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Barbara Walters’ words on her heart surgery – and a warning for women

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It was quite a surprise when Barbara Walters announced on The View that she would be having heart surgery this week to replace her aortic valve. At 80, she is still one of the busiest, most visible news personalities on the air.

"You know how I always say to you how healthy I am. ... I've never missed a day's work," Walters said. "Later this week, I'm going to have surgery to replace one faulty heart valve. Lots of people have done this, and I have known about this condition for a while now."

Walters was calm and optimistic about the procedure. But it is major, open-heart surgery and requires a long recovery time. Part of the reason her surgery is scheduled now is to allow her to recover over the summer and return to work in the fall.

From ABC News:

“Walters told ABC Senior Health and Medical Editor Dr. Richard Besser that the problem was detected during an echocardiogram of her heart -- a scan that revealed that her valves were "getting tighter and smaller." Since this test, her doctors have been following the progression of the problem, anticipating that her aortic valve would eventually need to be replaced. Recently, Walters said, she has experienced some pressure in her upper chest.

“The aortic valve is, in effect, the exit door of the heart. It is through this gateway that the blood is pumped to the rest of the body. With time, the valve can harden and become less effective at keeping blood from flowing in reverse. This hardening is known as stenosis. It can worsen to the point that it can severely affect health -- and, if untreated, it can lead to early death.

“For this reason, surgery is often necessary to correct the problem before it progresses.

“According to the American Heart Association, surgeons in the United States performed 17,592 aortic valve procedures in 2007. On average, these patients spent only eight days in the hospital after their surgeries. The risk of complications associated with this procedure, including death, is less than 5 percent, doctors say.”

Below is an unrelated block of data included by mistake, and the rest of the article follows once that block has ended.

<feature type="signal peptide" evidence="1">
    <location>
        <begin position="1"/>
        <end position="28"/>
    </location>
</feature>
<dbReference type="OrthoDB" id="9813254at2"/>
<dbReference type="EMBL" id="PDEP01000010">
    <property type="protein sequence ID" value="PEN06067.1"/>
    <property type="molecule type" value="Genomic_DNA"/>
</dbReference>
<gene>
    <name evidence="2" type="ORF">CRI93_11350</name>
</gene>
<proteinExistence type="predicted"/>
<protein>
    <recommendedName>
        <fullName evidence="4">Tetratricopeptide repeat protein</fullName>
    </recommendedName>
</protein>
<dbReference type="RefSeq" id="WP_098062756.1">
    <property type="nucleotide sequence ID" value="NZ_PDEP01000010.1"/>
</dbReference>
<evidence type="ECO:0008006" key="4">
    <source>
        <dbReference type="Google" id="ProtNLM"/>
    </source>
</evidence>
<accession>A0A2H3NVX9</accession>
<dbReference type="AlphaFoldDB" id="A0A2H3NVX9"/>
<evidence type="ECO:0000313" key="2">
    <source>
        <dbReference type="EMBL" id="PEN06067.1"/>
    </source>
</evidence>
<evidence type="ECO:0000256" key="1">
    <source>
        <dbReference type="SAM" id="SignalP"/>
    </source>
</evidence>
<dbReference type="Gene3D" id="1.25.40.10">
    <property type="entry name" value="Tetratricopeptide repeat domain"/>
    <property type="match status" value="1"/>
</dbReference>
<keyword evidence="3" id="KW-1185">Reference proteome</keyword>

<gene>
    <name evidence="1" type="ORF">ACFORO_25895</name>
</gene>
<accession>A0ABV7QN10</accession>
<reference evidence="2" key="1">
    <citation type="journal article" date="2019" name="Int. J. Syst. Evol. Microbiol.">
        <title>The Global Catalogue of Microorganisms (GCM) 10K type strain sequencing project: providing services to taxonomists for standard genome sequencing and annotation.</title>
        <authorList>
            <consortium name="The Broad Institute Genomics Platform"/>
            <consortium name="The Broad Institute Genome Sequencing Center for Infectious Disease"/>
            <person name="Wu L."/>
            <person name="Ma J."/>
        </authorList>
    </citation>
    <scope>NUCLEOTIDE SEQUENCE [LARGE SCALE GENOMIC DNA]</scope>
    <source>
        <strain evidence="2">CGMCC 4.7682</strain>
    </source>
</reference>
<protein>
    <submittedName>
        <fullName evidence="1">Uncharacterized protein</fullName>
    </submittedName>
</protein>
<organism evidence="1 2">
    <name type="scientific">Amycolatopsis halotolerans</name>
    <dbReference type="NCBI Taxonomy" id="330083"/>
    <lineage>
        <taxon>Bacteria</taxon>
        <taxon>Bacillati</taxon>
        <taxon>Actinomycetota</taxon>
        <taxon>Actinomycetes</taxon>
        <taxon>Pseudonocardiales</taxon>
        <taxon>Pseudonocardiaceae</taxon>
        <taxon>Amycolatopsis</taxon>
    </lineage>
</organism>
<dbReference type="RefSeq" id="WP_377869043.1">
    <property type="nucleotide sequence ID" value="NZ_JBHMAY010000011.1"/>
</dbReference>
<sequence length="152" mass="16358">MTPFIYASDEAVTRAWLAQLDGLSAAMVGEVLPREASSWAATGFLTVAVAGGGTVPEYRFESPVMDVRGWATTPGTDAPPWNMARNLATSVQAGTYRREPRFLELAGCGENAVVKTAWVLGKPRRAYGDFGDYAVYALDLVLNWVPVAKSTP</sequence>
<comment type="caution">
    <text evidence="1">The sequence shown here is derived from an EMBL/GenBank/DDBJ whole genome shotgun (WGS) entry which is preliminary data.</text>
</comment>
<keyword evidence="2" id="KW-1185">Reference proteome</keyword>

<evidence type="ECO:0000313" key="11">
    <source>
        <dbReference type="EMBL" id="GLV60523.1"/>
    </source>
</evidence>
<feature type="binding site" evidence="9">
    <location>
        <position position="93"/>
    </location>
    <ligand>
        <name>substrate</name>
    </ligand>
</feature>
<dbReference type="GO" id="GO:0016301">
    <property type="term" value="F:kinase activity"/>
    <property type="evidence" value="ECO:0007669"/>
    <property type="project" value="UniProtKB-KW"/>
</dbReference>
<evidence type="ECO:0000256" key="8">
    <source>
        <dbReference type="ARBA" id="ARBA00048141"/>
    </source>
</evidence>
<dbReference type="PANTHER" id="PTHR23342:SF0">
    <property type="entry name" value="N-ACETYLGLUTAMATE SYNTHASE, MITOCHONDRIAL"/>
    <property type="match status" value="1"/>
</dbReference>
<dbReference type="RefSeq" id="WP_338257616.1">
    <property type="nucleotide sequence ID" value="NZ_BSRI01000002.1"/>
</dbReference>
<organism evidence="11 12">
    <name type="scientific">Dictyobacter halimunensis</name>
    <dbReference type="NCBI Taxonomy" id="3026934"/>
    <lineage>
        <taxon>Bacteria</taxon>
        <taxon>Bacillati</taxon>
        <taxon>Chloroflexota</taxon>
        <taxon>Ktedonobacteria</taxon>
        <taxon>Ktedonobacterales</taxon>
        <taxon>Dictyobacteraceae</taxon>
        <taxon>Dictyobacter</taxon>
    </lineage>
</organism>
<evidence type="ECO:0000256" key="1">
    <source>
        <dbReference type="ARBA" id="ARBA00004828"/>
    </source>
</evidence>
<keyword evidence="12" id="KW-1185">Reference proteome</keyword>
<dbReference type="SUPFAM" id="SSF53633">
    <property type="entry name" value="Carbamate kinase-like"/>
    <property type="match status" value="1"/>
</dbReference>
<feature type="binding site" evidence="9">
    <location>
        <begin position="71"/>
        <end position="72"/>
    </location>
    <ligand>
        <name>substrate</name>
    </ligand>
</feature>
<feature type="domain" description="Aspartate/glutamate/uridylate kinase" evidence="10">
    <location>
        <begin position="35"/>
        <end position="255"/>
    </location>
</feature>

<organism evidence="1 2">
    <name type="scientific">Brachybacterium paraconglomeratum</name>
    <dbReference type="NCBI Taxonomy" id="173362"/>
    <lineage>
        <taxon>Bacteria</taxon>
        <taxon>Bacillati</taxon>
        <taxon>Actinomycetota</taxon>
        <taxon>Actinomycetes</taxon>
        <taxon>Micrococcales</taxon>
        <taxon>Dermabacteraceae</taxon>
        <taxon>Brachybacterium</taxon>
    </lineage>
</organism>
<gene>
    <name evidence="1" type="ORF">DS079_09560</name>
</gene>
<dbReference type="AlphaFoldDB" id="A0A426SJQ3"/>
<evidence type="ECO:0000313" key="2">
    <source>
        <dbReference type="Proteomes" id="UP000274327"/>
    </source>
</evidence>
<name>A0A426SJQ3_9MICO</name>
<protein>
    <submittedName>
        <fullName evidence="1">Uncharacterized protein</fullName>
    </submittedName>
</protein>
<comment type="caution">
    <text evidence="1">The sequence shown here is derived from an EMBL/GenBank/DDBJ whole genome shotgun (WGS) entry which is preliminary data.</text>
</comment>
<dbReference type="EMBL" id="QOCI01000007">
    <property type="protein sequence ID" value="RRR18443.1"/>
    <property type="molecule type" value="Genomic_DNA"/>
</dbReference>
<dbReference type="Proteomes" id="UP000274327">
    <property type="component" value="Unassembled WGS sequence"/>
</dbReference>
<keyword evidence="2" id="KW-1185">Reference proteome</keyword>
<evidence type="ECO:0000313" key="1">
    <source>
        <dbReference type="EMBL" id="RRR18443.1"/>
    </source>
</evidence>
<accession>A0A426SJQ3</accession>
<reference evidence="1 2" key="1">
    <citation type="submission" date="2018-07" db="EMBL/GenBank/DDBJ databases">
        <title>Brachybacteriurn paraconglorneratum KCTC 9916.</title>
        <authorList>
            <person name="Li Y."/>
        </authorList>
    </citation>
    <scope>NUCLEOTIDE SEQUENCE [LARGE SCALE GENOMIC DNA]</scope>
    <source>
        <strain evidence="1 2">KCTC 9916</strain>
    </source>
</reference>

Although Walters has known about her condition for some time, she told her co-hosts on The View that she hadn’t noticed a difference in how she felt.

From CNN News:

While it might seem strange that someone could have a malfunctioning heart valve and feel just fine, cardiologists say that's often the case.

"It's the type of thing you could have for a while and not even know it," said Dr. Sara Mobasseri, medical director of Women's Heart Services at the Piedmont Heart Institute in Atlanta, Georgia.

"Most of the time people come in with no symptoms or very subtle symptoms," said Dr. Kenneth Rosenfield, an interventional cardiologist at Massachusetts General Hospital.

"By the time they start having serious symptoms, it can be pretty far advanced."
More than 5 million Americans have heart valve disease, according to the Mayo Clinic. Here is what it says about symptoms:

“Aortic valve stenosis ranges from mild to severe. Aortic valve stenosis symptoms typically develop when narrowing of the valve is severe and can include:

• Chest pain (angina) or tightness
• Feeling faint or fainting with exertion
• Shortness of breath, especially with exertion
• Fatigue, especially during times of increased activity
• Heart palpitations — sensations of a rapid, fluttering heartbeat
• Heart murmur

“The heart-weakening effects of aortic valve stenosis may lead to heart failure. Heart failure symptoms include fatigue, shortness of breath, and swollen ankles and feet.

“Aortic valve stenosis may not produce warning signs right away, making it difficult to detect at first. The condition is often discovered during a routine physical when a doctor hears an abnormal heart sound (heart murmur). This murmur may occur long before other signs and symptoms develop. “
Walters encourages women to be watchful.

"Many women don't go to a doctor and have their heart checked. Men tend to do it before because we think it's a man's thing, but it's a woman's thing, too," she said on The View.

"Women often minimize their symptoms. It's just part of their [modus operandi]," said Mobasseri. "They tend to send their husbands in to see the doctor but put themselves last."

The ABC News story:

The CNN News story:

The Mayo Clinic page on aortic valve stenosis:

We value and respect our HERWriters' experiences, but everyone is different. Many of our writers are speaking from personal experience, and what's worked for them may not work for you. Their articles are not a substitute for medical advice, although we hope you can gain knowledge from their insight.

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